Pubdate: Sun, 29 Oct 2006
Source: Philadelphia Inquirer, The (PA)
Copyright: 2006 Philadelphia Newspapers Inc
Author: Lianne Hart, Los Angeles Times
Cited: Eureka Springs "Low Priority" Marijuana Initiative
Cited: Arkansas NORML
Bookmark: (Marijuana)
Bookmark: (Decrim/Legalization)


Having an Ounce or Less Would Be Akin to a Traffic Violation

EUREKA SPRINGS, Ark. Here in the heart of the Bible Belt, where local 
laws often restrict the sale of liquor, grassroots campaigns to 
decriminalize marijuana have gone nowhere.

But to the surprise of enthusiasts across the state, residents in the 
small tourist town of Eureka Springs will vote Nov. 7 on whether to 
make misdemeanor marijuana arrests the city's lowest law-enforcement priority.

Local leaders of the National Organization for the Reform of 
Marijuana Laws, the group that collected the signatures needed to get 
the initiative on the ballot, hardly can believe their day has come.

Volunteers had circulated petitions for years, but "it's been like 
talking to a brick wall," said Glen Schwarz, NORML's Little Rock 
director. "The jails in Arkansas are full of pot smokers caught by 
people who think they've arrested Al Capone. ... Maybe this will 
crack open the door."

The Eureka Springs initiative seeks to make possession of an ounce or 
less of marijuana akin to a minor traffic violation, punishable by 
community service or drug counseling. First-time offenders caught 
with an ounce or less of marijuana in Arkansas can get as much as one 
year in jail, a $1,000 fine, or both.

But no one is lighting up in celebration yet at least not in public. 
Many locals are unhappy about the initiative while Arkansas is 
battling a major methamphetamine problem. And Eureka Springs police 
say the vote won't matter because state laws governing marijuana 
possession trump local ordinances.

"A lot of people here don't see anything wrong with marijuana, but 
it's against the law to possess it in Arkansas. Until they change the 
state law, we're going to uphold it," Police Sgt. Shelley Summers said,

Keith Stroup, who founded NORML in 1970, said that although police 
can "ignore the will of the voters, I'm not sure they will want to."

If the initiative passes, he said, "a majority of residents will be 
saying that law-enforcement resources should be spent on more serious 
crime. If the mayor and other city leaders don't understand that, the 
town can vote in people who do."

Ryan Denham, a volunteer who is organizing the Eureka Springs 
campaign, said he would think about that later. Right now, he is 
focusing on the election, getting together mailers that will be sent 
to every voter in the town.

"We barely have legal alcohol in Arkansas. But if any place here has 
a shot, it's Eureka," he said.

In a remote hollow in the northwest Arkansas hills, Eureka Springs 
has been called the most eccentric town in the state, the largest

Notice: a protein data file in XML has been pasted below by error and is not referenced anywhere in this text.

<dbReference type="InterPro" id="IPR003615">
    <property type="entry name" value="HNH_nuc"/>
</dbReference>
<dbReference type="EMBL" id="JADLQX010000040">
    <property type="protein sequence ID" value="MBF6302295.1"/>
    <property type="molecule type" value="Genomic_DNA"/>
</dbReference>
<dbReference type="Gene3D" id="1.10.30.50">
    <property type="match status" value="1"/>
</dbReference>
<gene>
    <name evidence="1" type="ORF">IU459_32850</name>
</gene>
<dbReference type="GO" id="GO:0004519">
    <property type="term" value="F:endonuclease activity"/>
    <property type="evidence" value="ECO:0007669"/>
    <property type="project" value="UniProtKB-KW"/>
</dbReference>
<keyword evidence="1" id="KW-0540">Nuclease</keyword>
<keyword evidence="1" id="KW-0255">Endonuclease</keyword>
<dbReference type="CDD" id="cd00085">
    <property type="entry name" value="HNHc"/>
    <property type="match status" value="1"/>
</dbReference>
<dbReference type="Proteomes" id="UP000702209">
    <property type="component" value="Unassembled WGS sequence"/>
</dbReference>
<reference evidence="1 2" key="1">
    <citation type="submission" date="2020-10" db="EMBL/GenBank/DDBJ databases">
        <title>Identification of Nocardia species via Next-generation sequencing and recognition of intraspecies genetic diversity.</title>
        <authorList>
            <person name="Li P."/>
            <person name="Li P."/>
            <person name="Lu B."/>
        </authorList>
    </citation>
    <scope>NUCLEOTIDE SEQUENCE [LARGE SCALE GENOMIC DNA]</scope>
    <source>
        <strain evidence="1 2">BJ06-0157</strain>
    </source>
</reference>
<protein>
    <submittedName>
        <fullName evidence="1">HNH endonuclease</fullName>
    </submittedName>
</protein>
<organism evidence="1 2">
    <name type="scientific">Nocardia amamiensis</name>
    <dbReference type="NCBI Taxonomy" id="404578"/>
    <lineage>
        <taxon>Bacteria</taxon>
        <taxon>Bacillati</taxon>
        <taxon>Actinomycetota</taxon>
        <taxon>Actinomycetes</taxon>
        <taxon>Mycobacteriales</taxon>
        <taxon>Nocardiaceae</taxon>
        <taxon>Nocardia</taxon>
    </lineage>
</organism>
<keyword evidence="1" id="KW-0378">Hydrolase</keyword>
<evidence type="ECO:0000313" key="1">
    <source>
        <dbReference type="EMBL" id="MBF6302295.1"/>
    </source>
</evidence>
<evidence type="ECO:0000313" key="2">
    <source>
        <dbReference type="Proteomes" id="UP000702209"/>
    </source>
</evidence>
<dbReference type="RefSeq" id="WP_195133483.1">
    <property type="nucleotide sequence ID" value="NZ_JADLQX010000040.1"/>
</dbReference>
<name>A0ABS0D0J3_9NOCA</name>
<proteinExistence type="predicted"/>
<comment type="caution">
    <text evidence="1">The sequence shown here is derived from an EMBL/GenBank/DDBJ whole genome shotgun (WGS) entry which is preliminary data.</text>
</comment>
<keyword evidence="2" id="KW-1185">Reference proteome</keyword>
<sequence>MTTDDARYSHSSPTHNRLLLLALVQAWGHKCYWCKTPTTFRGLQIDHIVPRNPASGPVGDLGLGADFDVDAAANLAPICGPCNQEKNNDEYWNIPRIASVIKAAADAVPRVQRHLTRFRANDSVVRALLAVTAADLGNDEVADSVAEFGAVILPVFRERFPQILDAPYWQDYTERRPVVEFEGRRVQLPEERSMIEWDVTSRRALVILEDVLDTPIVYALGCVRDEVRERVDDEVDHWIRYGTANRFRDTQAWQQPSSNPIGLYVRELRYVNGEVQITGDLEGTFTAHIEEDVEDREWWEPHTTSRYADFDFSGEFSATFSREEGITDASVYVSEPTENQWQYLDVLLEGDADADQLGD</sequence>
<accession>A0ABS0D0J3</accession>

open-air asylum in the country, a place where misfits fit.

The population of 2,278 is a mix of conservative Christians and aging 
hippies who, as they tell it, wandered into the area around 1973 and 
never left.

A seven-story statue of Jesus Christ overlooks the quaint Victorian 
village where senior citizens on bus tours shop for crafts and 
T-shirts - and where gays and lesbians celebrating one of the town's 
many "diversity weekends" walk arm in arm on the narrow, winding streets.

Because the town is a hodgepodge of people and opinions, no one 
really knows how the vote will turn out. There are plenty of people 
like Doug Green, 47, who shrugged and said: "Pot isn't a big deal 
here. It just isn't. I don't think that law will change anything or 
make people smoke more. It's what goes on here all the time anyway."

Bill Hunter pulled a copy of Medicinal Plants and Herbs from the cab 
of his pickup truck, and thumbed through the pages until he found a 
section on the beneficial properties of cannabis.

"Here, this is it," he said, placing a stubby finger on the passage. 
"People should read this. It's all right here. ... There's a big meth 
problem in Arkansas. That's what the police should be spending their 
time and money on, not marijuana.

But, said Jim Evans, methamphetamine abuse is exactly why drug laws 
should not be relaxed.

"I don't see how it can do anything but hurt our chances of ever 
getting the drug problem under control," he said of the initiative. 
"This seems to be going backward, not forward. When I heard about 
this initiative, I just shook my head and said 'Oh, why us?'"

Grocery-store butcher Ronnie Henderson, 42, said he knew why.

"There's a lot of hippies in this town," he said, tending to a 
brisket-filled barbecue pit in the store parking lot. "They got it on 
the ballot, and all of the sudden we're voting on whether to make it 
easier on people who use drugs. To me that's like saying you're not 
going to arrest people for drunk driving.

"It's the law, and you don't just change it like that. If it passes, 
this town won't be a family tourist place anymore." 
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MAP posted-by: Richard Lake